April 22, 2023 In Uncategorized


A Two Bench of the Supreme Court comprising of Justice Ajay Rastogi and Justice Bela M Trivedi passed a Judgment dated 19.04.2023 in a recent case of Gwalior Development Authority and another vs Bhanu Pratap Singh Civil Appeal No. 8549 of 2014 and observed that when an instrument is registered and a transaction is concluded with the consent of both parties, the parties cannot raise any question regarding validity of such contract in a writ petition.


1) In the present case, one Gwalior Development Authority, the Appellant herein, had issued an advertisement, thereby inviting bids for grant of leases for different plots under the Transport City Scheme.

2) One, Bhanu Pratap Singh, the Respondent herein became the highest bidder for MC-2 Market Complex admeasuring a plot area of 27887.50 sq. Meters @ Rs.725/- per sq. meter.

3) Thereafter, the Appellant-Authority issued an Allotment Letter dated 29.09.1997 in favor of the Respondent-Lessee for a plot area of 27887.50 for a total consideration of Rs. 2,06,67,966/- payable by the Respondent Lessee in four installments on or before 31.10.1999, with the condition that if the Respondent- Lessee failed to deposit the bid amount, the security deposit of Rs. 15 Lakhs would be forfeited.

4) However, the Respondent-Lessee delayed in depositing the amount, as the Respondent-Lessee was required to pay the full amount in 4 installments, but he deposited Rs. 2,02,18,437/- in 13 installments, and the last installment was paid on 25.08.2005, as opposed to the deadline fixed by the Appellant-Authority of 31.10.1999.

5) Thereafter, the Appellants and the Respondent executed a Lease Deed dated 29.03.2006, , whereby, the Parties with mutual consent modified the terms of lease and agreed that (i) the lease would be granted in respect of a reduced plot area admeasuring 18262.89 sq. meters instead of the earlier agreed area of 27887.50 sq. meters, (ii) the principal amount of Rs. 1,32,39,356/- would be adjusted and the remaining amount of Rs. 69,97,087/- would be adjusted towards interest for delayed payment by the Respondent-Lessee.

6) After 3 and half years of execution of Lease Deed, the Respondent-Lessee filed a Writ Petition No. 2792 of 2009 before the Madhya Pradesh High Court at Gwalior Bench, seeking directions against the Appellants to execute the Lease Deed for the remaining plot area of 9625.50 sq. meters in accordance with the earlier agreed offer of grant of lease in respect of a total plot area of 27887.50 sq. meters.

7) The High Court of Madhya Pradesh at Gwalior Bench passed an Order dated 21.04.2011 in WP No. 2792 of 2009 directing the Appellant-Authority to execute the Lease Deed in favor of the Respondent-Lessee for the remaining area and to not charge any interest for the delayed period of 17.08.2001 to 29.03.2006.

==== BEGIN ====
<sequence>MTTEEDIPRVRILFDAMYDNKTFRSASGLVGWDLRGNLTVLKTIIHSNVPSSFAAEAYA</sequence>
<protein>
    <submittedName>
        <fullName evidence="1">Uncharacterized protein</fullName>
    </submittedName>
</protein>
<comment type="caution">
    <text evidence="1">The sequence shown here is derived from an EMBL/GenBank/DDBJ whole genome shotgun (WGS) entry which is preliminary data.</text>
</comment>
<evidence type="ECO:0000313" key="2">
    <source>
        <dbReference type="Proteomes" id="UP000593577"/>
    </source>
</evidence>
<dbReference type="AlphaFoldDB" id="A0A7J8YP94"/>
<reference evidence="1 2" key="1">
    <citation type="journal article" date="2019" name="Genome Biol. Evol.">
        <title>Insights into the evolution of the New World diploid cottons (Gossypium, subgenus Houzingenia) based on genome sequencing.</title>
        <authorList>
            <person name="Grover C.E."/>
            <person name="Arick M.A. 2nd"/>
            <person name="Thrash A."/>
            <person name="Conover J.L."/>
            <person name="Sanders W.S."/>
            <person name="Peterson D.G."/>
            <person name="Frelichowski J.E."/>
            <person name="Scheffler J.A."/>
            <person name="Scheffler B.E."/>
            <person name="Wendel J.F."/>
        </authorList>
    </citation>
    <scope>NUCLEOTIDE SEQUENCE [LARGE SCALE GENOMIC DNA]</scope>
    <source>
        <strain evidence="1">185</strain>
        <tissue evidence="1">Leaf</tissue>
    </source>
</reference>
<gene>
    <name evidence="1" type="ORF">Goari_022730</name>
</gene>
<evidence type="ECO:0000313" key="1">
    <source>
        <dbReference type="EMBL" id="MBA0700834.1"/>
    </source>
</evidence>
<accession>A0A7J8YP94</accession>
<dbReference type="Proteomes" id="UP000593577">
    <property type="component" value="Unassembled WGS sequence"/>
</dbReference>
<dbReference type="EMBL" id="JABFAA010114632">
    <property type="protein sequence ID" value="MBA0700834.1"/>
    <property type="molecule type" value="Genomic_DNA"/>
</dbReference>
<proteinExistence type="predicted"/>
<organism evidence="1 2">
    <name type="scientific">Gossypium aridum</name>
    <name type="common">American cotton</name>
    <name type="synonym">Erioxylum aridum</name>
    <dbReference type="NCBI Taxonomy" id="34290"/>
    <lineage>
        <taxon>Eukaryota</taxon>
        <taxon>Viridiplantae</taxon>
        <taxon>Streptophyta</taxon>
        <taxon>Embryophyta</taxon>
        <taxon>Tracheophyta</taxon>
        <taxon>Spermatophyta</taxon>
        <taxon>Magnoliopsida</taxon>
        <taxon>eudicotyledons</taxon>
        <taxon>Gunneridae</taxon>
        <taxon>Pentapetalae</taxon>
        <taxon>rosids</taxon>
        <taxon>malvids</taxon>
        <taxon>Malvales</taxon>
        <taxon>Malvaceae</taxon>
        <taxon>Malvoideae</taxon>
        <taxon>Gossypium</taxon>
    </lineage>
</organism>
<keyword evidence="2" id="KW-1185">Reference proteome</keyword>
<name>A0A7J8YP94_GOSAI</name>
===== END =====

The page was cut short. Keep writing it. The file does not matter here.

Supreme Court Observations

Aggrieved by the High Court Order dated 21.04.2011, the Appellant filed Civil Appeal No. 8459 of 2014 before the Hon’ble Supreme Court. The Apex Court passed a Judgment dated 19.04.2023 and made the following observations:

(i) That the Respondent-Lessee failed to deposit the installments within the deadline and as per the terms and conditions of the Bid / Tender Document, as the whole amount was paid in 13 installments and the last one being paid on 25.08.2005, as opposed to payment of whole amount in 4 installments on or before 31.10.1999.

(ii) That as per the Bid / Tender Document, if the Respondent-Lessee failed to comply with the said terms, the auction was supposed to be canceled and the earnest money ought to be forfeited.

(iii) That the modification of the terms of lease, vide Registered Lease Deed, was done with the mutual consent of both the Parties, including the reduction of plot area from 27887.50 sq. meters to 18262.89 sq. meters, etc and charging of interest for delayed period.

(iv) Thus, the Bench observed that as the Lease Deed was duly registered under Section 17 of the Registration Act, 1908 (Documents of which registration is compulsory) and the terms of Lease were modified with mutual consent of both Parties, thus, it was nowhere open to be altered or amended even by the High Court in exercise of its jurisdiction under Article 226 of the Constitution.

(v) However, as it has been a long pending litigation and the value of the property has escalated over a period of time, the Bench directed the Appellant-Authority to consider allowing one more opportunity to the Respondent-Lessee to purchase the remainder of the area on priority basis on the prevalent circle rate notified by the Government.


Thus, based on the aforesaid observations, the Supreme Court held that the Appellant-Authority may consider the request on priority basis and if the Respondent-Lessee does not show any inclination in purchasing the remainder area, then the Appellant is at liberty to put the subject land for disposal. As a result, the High Court Order dated 21.04.2011 was set aside and the Appeal filed by the Appellant-Authority was allowed.

Suneel Jaiswal


The Indian Lawyer

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